Yasir Saddiqe can’t stand or walk. He hasn’t been able to since contracting polio at the age of three, but despite his disability, he worked as a tailor’s apprentice for 18 months after graduating. His customers appreciated his work, as the garments were always high quality and completed quickly. His family and customers all agreed, Yasir has great talent for tailoring.

Now at age 21, Yasir decided it’s time he open his own tailor shop. During his apprenticeship, he earned Rs. (Pakistani Rupee) 50-60, which is about $0.58 to $0.70, per Shalwar Kameez, a loose local trouser-shirt combination. If he opened his own shop, he figured he would stitch 3 or 4 suits a day and sell for Rs. 250 each. After the cost of electricity, rent, and fabric, his earnings would be around Rs. 125 ($1.45), which would be double his previous income.

To get him started, Yasir’s family purchased a used sewing machine for Rs. 13000 ($151.35). However, Yasir needed more funding to actually open the shop. His 60-year old father, Mohammad Saddiqe, earned only the minimum monthly wage of Rs. 6000 as a contract sneaker worker, and has not only Yasir to support, but three other sons and four daughters as well.

Normally situations like Yasir’s would end up hopeless because although there is a minimum wage set by the government in Pakistan, workers are often paid less and therefore struggle to provide for their families. However, Mohammad works for Talon Sports, a leading manufacturer of sports goods in Sialkot, Pakistan. Talon is also the manufacturer of Autonomie Project’s sneaker line, Ethletic. Certified by Fairtrade Labeling Organizations International (FLO) in 2002, the fair trade premium of Talon products are invested in projects that support the empowerment and social development of workers.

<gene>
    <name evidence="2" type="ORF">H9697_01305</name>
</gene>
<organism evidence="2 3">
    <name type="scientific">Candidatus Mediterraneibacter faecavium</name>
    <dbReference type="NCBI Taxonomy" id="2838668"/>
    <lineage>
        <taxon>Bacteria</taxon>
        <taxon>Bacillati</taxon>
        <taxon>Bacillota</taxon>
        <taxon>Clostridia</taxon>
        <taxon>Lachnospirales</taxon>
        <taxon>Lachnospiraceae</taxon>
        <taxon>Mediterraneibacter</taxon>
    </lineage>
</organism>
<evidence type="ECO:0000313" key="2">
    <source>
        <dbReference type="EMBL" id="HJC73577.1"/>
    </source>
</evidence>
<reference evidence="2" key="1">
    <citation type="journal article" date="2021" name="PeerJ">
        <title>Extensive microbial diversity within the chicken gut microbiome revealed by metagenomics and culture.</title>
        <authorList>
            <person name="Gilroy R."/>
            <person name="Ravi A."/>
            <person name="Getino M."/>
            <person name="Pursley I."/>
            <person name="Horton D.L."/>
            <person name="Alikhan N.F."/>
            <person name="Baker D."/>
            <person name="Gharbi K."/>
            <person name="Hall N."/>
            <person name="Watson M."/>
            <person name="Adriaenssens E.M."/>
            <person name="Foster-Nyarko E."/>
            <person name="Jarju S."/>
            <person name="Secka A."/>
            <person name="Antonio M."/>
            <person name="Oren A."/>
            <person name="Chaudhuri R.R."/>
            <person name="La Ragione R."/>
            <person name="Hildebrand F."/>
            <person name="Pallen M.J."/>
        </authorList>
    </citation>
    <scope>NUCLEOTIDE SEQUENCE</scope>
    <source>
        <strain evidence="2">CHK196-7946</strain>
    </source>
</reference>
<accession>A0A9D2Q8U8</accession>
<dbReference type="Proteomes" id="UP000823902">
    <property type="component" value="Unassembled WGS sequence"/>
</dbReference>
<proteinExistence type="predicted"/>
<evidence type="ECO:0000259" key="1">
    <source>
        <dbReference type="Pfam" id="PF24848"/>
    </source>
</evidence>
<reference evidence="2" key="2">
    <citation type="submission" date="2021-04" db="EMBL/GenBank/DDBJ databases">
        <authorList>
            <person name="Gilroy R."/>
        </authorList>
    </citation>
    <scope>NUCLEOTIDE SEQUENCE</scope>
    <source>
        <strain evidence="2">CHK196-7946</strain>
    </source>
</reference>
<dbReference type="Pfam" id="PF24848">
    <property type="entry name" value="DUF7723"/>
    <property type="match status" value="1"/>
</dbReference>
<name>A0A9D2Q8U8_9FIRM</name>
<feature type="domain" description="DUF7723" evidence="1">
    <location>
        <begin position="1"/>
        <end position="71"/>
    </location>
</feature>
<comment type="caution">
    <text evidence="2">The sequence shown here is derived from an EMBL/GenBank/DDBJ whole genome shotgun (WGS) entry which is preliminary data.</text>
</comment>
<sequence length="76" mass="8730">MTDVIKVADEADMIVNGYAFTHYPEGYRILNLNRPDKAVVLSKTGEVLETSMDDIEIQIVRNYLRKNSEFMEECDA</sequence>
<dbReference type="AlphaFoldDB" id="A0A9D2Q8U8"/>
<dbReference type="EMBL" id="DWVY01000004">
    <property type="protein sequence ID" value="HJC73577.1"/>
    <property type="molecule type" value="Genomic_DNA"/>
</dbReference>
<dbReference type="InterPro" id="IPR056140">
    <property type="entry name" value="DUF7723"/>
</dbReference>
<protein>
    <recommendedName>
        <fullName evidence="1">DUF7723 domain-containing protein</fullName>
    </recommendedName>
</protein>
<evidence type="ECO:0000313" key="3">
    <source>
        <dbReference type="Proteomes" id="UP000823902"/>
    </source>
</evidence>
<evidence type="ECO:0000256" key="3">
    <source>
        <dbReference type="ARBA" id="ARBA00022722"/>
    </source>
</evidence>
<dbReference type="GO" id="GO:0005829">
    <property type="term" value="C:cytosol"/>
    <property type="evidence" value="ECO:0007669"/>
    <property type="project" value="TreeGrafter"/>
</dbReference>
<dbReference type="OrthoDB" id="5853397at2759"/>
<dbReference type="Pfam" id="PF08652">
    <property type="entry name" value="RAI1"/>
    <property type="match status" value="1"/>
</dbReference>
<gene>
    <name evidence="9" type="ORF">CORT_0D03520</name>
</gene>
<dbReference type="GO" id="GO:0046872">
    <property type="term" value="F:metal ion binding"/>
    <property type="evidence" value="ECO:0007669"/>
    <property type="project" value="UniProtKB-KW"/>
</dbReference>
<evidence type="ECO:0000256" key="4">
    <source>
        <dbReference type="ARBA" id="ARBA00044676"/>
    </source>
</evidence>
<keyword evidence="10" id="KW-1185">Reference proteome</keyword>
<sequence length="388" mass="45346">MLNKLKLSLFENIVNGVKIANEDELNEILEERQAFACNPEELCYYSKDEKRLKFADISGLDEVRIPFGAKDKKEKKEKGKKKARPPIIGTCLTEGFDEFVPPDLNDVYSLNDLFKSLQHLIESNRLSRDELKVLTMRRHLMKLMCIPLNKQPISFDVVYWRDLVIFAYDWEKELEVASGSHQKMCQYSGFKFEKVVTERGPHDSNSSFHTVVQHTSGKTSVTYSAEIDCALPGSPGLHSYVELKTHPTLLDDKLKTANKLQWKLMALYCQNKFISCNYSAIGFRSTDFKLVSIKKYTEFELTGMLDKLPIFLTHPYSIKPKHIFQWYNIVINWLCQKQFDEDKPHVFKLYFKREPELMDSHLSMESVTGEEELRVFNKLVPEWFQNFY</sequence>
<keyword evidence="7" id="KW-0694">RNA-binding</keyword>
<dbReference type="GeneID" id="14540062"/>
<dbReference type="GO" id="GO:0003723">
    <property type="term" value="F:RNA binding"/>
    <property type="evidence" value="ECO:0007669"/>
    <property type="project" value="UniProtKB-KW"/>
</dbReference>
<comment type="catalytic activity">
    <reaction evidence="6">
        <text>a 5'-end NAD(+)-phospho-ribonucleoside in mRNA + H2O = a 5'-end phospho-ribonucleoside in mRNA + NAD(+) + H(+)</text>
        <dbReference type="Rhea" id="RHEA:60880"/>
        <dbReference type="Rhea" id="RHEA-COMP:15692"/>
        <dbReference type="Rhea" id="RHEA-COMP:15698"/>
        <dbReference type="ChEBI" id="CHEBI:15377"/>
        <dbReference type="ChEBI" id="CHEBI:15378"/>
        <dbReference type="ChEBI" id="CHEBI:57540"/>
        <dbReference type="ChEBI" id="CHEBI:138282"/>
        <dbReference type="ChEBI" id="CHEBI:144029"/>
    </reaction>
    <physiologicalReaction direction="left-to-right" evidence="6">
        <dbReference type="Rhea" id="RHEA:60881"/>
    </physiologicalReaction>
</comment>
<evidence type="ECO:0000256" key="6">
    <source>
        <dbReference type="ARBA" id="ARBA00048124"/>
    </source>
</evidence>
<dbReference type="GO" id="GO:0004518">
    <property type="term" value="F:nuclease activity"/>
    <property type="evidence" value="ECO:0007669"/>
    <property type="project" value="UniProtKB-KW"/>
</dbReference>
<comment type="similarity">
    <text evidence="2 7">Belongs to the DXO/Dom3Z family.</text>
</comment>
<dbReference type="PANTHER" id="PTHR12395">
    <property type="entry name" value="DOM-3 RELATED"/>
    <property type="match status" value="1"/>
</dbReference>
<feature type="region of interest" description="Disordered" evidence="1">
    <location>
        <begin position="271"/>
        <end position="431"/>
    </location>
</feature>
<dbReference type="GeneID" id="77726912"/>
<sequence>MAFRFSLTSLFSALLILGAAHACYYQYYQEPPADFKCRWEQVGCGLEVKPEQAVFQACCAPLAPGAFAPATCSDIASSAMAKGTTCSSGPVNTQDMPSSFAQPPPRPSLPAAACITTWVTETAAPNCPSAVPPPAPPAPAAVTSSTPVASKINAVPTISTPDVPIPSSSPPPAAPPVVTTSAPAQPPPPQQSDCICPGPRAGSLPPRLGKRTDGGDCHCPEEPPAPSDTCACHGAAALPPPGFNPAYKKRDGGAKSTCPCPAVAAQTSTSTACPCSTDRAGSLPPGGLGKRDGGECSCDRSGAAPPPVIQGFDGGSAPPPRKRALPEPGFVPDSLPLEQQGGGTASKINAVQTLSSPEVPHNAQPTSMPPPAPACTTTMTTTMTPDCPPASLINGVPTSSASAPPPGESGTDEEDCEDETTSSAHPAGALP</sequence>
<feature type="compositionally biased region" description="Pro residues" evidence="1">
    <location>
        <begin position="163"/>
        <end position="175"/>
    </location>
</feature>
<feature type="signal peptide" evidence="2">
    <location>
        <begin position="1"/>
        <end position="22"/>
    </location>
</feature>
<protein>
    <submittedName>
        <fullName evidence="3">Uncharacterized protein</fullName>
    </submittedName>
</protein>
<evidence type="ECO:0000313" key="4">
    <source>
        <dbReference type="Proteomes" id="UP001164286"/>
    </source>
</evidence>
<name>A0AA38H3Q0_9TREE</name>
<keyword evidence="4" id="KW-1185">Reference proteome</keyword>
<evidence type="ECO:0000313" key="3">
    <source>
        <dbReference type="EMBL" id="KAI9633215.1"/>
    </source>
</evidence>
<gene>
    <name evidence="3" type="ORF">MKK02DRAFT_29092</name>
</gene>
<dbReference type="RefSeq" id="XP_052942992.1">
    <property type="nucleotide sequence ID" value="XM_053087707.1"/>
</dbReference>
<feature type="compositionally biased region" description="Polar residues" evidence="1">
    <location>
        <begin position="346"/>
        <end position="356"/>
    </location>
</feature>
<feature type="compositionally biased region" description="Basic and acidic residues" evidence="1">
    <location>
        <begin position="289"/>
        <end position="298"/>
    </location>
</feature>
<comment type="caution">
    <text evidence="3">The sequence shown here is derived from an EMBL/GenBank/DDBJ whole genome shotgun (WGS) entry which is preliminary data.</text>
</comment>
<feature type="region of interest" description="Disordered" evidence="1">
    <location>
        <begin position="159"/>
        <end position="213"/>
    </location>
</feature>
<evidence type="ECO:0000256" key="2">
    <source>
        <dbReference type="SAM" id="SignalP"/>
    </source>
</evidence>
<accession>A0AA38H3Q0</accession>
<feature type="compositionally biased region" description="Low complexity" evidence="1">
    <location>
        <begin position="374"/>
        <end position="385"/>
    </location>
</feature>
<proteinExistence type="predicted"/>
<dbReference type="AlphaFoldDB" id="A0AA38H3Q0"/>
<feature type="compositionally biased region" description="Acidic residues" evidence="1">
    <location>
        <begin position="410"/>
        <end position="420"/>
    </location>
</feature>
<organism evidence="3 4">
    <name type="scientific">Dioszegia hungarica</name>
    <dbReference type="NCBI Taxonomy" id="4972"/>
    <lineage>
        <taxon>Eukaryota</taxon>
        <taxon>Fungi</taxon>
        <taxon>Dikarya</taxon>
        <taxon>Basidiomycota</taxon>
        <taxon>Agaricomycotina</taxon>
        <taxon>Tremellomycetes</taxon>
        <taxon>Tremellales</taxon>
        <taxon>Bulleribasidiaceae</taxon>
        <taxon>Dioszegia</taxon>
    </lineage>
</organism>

The Saddiqe family requested a loan from Talon, and in June the loan committee paid for a second hand hem-making machine and loaned Yasir Rs. 25000 to open his tailor shop! Yasir was now practically set to open his shop.  However, just as the loan was approved, a doctor from a local hospital called Yasir to Lahore, the provincial capital of Punjab province, some 2.5 hours away by car. His left knee needed to be re-set. The Lahore hospital charged him Rs. 30000.

Because Talon provides health coverage for its workers and their family, Yasir’s charges were taken care of by the Talon Fair Trade Welfare Society. His follow up costs, which total around Rs. 20000, would also be covered.

Yasir returned home after ten days with half his left leg in a cast. He currently passes time by watching TV on an old computer since he has to stay in bed for at least two months. After that, he can finally open his shop for business. The loan committee has postponed repayment of course, until he is well enough to start his shop.

Considering the fate he has to wrestle with, it is an enormous relief that Talon and Autonomie Project could help make his life a little easier.

-Michelle Thai